Students face many adjustments when starting college, and even more so for students with disabilities. Southern Adventist University has introduced a new program, Transition and Support, with the goal of allowing students with autism spectrum disorder and other learning disabilities to integrate comfortably into their new life in college. This program gives students tools to overcome hurdles that otherwise tend to reduce the graduation rate for these students.
“The program provides a bridge into college so that it can actually be a fun and successful memory, rather than resulting in students withdrawing from college because of potentially traumatic experiences,” said Mariella Pechero, J.D., disability support services coordinator.
One way Transition and Support does this is by working to bring awareness to students who interact with those with disabilities.
“We had a student who stopped showering because they ran out of soap,” Pechero said. “Neurotypical people might think, ‘How could you not know how to deal with that?’ It may not occur to those without disabilities that life is harder.”
Students in the program are given a support system to aid them academically, socially, and in the residence halls. Each student is paired with a coach — a volunteer Southern student — who will help him or her become accustomed to social interactions and necessary life skills. The pair of students usually become close friends, navigating University life together.
“Many times students on the autism spectrum are actually waiting for someone to join them in their experience — not the other way around,” said Gina*, a parent with students in the program. “A neurotypical person needs to go to the person on the spectrum and pull them into their world. We lose out on a great perspective and friendship when we don’t reach out and continue to reach out. We all have strengths and weaknesses, and we can all learn valuable things from each other.”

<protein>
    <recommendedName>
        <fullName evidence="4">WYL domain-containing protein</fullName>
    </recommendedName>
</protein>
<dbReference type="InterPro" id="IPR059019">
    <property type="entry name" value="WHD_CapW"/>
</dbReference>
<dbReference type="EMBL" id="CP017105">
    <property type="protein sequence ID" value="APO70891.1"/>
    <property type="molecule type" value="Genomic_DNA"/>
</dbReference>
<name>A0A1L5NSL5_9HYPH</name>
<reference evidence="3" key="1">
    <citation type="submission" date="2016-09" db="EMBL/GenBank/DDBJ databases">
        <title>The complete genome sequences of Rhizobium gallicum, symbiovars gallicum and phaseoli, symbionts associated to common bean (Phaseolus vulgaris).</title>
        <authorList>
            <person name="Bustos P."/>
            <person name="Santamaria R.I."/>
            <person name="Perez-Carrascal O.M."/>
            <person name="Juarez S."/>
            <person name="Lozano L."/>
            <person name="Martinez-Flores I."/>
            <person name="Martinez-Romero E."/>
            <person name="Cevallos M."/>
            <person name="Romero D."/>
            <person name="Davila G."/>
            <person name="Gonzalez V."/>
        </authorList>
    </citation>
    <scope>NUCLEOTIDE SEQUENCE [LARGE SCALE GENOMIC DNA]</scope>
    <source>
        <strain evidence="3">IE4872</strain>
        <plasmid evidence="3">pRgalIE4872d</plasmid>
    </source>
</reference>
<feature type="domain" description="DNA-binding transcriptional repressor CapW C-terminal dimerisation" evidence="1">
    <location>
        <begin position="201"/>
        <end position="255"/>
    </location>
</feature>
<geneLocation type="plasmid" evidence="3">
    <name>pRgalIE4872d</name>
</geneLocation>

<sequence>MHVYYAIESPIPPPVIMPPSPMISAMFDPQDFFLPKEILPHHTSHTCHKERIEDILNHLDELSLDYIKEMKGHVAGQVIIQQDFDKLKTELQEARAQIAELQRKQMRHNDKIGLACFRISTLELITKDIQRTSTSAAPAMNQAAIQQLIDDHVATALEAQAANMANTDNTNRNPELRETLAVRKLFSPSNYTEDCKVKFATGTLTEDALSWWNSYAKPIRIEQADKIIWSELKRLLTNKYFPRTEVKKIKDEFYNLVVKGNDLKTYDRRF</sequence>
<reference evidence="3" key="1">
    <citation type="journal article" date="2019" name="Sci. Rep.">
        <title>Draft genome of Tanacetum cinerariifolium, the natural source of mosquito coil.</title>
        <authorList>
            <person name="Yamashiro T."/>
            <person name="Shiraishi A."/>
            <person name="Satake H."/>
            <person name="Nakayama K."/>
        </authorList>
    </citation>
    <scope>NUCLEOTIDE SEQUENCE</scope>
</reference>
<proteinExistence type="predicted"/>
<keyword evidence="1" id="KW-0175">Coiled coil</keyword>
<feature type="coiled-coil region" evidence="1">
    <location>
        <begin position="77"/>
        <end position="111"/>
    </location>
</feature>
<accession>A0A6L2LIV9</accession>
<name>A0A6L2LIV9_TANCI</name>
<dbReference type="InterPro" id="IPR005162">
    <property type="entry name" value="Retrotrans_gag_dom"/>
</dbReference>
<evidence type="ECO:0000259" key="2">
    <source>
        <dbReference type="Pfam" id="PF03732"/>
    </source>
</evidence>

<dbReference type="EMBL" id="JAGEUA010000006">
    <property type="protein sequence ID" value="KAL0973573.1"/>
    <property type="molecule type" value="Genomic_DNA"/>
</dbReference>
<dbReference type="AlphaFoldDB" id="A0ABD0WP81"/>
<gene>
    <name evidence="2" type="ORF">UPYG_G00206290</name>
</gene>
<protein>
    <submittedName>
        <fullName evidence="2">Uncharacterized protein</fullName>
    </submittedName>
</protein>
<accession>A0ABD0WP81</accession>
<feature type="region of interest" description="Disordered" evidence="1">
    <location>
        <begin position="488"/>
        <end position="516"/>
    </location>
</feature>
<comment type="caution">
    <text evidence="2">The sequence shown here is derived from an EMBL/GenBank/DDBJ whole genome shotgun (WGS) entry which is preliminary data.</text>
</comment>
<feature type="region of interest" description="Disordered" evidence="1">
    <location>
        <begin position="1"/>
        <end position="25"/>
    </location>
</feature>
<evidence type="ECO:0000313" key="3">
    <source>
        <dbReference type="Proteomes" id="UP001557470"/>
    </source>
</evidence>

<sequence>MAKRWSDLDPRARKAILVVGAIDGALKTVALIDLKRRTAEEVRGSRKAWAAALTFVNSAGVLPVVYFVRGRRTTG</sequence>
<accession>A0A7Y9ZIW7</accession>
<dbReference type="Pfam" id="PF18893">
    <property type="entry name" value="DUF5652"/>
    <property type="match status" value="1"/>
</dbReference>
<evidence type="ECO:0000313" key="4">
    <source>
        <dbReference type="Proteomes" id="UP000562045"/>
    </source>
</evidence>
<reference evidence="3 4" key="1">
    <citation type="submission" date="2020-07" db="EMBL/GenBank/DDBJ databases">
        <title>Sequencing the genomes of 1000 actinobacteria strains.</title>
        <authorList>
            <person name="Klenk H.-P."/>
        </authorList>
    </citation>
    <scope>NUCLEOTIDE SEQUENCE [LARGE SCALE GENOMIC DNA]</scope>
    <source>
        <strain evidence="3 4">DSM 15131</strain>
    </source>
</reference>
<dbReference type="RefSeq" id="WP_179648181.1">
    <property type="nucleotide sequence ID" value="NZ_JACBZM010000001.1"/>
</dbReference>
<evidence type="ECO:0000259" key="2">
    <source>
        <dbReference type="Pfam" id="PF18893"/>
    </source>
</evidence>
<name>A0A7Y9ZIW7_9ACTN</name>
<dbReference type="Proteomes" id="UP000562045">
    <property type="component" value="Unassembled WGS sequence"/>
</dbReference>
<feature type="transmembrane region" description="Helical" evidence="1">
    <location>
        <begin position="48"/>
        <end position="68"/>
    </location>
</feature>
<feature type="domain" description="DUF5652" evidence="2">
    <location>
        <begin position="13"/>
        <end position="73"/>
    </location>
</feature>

In addition to these coaches, students in the program go through weekly individualized counseling sessions. Pechero also advocates that the students live in on-campus housing, as it gives them real-world experience that they might not encounter in role-playing scenarios, and helps them become more adaptable. Students benefit from those skills in college and beyond.
Each component of Transition and Support is created to foster an environment of success for students with disabilities. Through this program Southern aims to continue increasing the retention and graduation rates of disabled students. For parents, this program has been an opportunity for their students to experience life independently, and it has given those involved a place that they can call home.
“It’s wonderful that such a great program is right in our backyard,” Gina said. “I’m thankful that my sons can be a part of a groundbreaking opportunity.”
*Last name withheld for privacy
Southern Adventist University | September 2017